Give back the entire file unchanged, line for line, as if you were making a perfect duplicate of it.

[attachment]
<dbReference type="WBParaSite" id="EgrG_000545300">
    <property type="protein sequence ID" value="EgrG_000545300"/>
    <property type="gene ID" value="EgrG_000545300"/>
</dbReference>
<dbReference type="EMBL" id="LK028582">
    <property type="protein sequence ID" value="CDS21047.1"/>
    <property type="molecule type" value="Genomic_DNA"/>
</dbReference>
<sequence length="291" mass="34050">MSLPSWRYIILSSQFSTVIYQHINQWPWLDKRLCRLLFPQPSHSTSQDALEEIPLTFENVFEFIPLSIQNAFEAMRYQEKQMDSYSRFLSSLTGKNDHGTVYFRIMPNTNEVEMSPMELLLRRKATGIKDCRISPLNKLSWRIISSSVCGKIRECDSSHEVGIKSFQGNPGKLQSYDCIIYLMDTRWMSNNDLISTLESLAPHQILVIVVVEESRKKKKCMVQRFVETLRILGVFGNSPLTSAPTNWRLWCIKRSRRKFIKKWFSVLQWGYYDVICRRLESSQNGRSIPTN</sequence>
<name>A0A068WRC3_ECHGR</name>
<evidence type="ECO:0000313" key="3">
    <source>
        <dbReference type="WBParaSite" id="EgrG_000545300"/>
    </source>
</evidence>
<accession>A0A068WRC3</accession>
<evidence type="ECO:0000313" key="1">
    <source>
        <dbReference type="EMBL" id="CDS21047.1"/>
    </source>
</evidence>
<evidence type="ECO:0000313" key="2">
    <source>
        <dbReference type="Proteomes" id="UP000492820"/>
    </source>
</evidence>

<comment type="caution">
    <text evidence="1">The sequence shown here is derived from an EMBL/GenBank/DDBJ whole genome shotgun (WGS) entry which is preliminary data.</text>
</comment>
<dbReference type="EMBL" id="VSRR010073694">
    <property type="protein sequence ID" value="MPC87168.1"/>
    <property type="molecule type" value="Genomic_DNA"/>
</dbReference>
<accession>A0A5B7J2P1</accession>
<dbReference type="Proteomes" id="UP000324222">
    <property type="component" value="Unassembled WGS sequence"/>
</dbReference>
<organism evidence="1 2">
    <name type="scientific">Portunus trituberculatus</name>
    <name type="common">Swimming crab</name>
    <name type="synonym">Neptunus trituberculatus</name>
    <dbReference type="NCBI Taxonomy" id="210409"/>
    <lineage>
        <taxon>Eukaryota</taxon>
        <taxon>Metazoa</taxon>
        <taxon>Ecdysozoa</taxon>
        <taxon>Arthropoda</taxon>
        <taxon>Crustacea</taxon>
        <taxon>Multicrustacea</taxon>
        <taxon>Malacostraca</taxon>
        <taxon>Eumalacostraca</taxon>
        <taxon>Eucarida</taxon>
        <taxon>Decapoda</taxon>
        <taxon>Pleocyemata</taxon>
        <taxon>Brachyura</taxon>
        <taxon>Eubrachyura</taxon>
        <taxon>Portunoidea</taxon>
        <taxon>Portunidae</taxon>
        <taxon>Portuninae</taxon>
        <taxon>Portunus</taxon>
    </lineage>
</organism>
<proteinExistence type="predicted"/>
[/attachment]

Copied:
<dbReference type="WBParaSite" id="EgrG_000545300">
    <property type="protein sequence ID" value="EgrG_000545300"/>
    <property type="gene ID" value="EgrG_000545300"/>
</dbReference>
<dbReference type="EMBL" id="LK028582">
    <property type="protein sequence ID" value="CDS21047.1"/>
    <property type="molecule type" value="Genomic_DNA"/>
</dbReference>
<sequence length="291" mass="34050">MSLPSWRYIILSSQFSTVIYQHINQWPWLDKRLCRLLFPQPSHSTSQDALEEIPLTFENVFEFIPLSIQNAFEAMRYQEKQMDSYSRFLSSLTGKNDHGTVYFRIMPNTNEVEMSPMELLLRRKATGIKDCRISPLNKLSWRIISSSVCGKIRECDSSHEVGIKSFQGNPGKLQSYDCIIYLMDTRWMSNNDLISTLESLAPHQILVIVVVEESRKKKKCMVQRFVETLRILGVFGNSPLTSAPTNWRLWCIKRSRRKFIKKWFSVLQWGYYDVICRRLESSQNGRSIPTN</sequence>
<name>A0A068WRC3_ECHGR</name>
<evidence type="ECO:0000313" key="3">
    <source>
        <dbReference type="WBParaSite" id="EgrG_000545300"/>
    </source>
</evidence>
<accession>A0A068WRC3</accession>
<evidence type="ECO:0000313" key="1">
    <source>
        <dbReference type="EMBL" id="CDS21047.1"/>
    </source>
</evidence>
<evidence type="ECO:0000313" key="2">
    <source>
        <dbReference type="Proteomes" id="UP000492820"/>
    </source>
</evidence>

<comment type="caution">
    <text evidence="1">The sequence shown here is derived from an EMBL/GenBank/DDBJ whole genome shotgun (WGS) entry which is preliminary data.</text>
</comment>
<dbReference type="EMBL" id="VSRR010073694">
    <property type="protein sequence ID" value="MPC87168.1"/>
    <property type="molecule type" value="Genomic_DNA"/>
</dbReference>
<accession>A0A5B7J2P1</accession>
<dbReference type="Proteomes" id="UP000324222">
    <property type="component" value="Unassembled WGS sequence"/>
</dbReference>
<organism evidence="1 2">
    <name type="scientific">Portunus trituberculatus</name>
    <name type="common">Swimming crab</name>
    <name type="synonym">Neptunus trituberculatus</name>
    <dbReference type="NCBI Taxonomy" id="210409"/>
    <lineage>
        <taxon>Eukaryota</taxon>
        <taxon>Metazoa</taxon>
        <taxon>Ecdysozoa</taxon>
        <taxon>Arthropoda</taxon>
        <taxon>Crustacea</taxon>
        <taxon>Multicrustacea</taxon>
        <taxon>Malacostraca</taxon>
        <taxon>Eumalacostraca</taxon>
        <taxon>Eucarida</taxon>
        <taxon>Decapoda</taxon>
        <taxon>Pleocyemata</taxon>
        <taxon>Brachyura</taxon>
        <taxon>Eubrachyura</taxon>
        <taxon>Portunoidea</taxon>
        <taxon>Portunidae</taxon>
        <taxon>Portuninae</taxon>
        <taxon>Portunus</taxon>
    </lineage>
</organism>
<proteinExistence type="predicted"/>